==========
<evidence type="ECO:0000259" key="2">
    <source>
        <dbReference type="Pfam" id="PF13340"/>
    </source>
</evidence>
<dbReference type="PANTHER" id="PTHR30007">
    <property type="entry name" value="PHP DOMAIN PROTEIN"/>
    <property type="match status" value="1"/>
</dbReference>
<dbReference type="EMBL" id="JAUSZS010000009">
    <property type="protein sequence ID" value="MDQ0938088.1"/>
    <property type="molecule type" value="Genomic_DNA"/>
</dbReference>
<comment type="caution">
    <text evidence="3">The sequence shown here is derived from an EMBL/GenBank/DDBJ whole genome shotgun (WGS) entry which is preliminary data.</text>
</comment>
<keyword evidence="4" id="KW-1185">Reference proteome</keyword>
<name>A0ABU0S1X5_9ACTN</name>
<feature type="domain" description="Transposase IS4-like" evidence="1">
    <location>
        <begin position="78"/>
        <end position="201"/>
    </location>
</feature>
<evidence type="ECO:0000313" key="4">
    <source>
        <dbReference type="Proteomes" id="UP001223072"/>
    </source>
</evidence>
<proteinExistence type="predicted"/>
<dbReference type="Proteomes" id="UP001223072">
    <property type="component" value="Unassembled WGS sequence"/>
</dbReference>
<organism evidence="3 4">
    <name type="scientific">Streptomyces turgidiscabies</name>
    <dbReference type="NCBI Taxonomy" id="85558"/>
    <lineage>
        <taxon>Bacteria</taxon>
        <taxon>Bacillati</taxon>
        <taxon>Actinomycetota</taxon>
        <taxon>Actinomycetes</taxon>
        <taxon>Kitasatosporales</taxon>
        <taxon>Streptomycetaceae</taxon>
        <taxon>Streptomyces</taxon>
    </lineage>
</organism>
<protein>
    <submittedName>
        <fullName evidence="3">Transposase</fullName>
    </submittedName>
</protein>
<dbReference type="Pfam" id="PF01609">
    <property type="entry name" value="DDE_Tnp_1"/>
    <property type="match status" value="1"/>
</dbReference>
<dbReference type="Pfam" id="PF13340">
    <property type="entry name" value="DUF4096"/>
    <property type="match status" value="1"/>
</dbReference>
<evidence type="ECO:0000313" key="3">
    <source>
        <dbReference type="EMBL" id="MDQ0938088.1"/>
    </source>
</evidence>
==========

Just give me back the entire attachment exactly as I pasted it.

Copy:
<evidence type="ECO:0000259" key="2">
    <source>
        <dbReference type="Pfam" id="PF13340"/>
    </source>
</evidence>
<dbReference type="PANTHER" id="PTHR30007">
    <property type="entry name" value="PHP DOMAIN PROTEIN"/>
    <property type="match status" value="1"/>
</dbReference>
<dbReference type="EMBL" id="JAUSZS010000009">
    <property type="protein sequence ID" value="MDQ0938088.1"/>
    <property type="molecule type" value="Genomic_DNA"/>
</dbReference>
<comment type="caution">
    <text evidence="3">The sequence shown here is derived from an EMBL/GenBank/DDBJ whole genome shotgun (WGS) entry which is preliminary data.</text>
</comment>
<keyword evidence="4" id="KW-1185">Reference proteome</keyword>
<name>A0ABU0S1X5_9ACTN</name>
<feature type="domain" description="Transposase IS4-like" evidence="1">
    <location>
        <begin position="78"/>
        <end position="201"/>
    </location>
</feature>
<evidence type="ECO:0000313" key="4">
    <source>
        <dbReference type="Proteomes" id="UP001223072"/>
    </source>
</evidence>
<proteinExistence type="predicted"/>
<dbReference type="Proteomes" id="UP001223072">
    <property type="component" value="Unassembled WGS sequence"/>
</dbReference>
<organism evidence="3 4">
    <name type="scientific">Streptomyces turgidiscabies</name>
    <dbReference type="NCBI Taxonomy" id="85558"/>
    <lineage>
        <taxon>Bacteria</taxon>
        <taxon>Bacillati</taxon>
        <taxon>Actinomycetota</taxon>
        <taxon>Actinomycetes</taxon>
        <taxon>Kitasatosporales</taxon>
        <taxon>Streptomycetaceae</taxon>
        <taxon>Streptomyces</taxon>
    </lineage>
</organism>
<protein>
    <submittedName>
        <fullName evidence="3">Transposase</fullName>
    </submittedName>
</protein>
<dbReference type="Pfam" id="PF01609">
    <property type="entry name" value="DDE_Tnp_1"/>
    <property type="match status" value="1"/>
</dbReference>
<dbReference type="Pfam" id="PF13340">
    <property type="entry name" value="DUF4096"/>
    <property type="match status" value="1"/>
</dbReference>
<evidence type="ECO:0000313" key="3">
    <source>
        <dbReference type="EMBL" id="MDQ0938088.1"/>
    </source>
</evidence>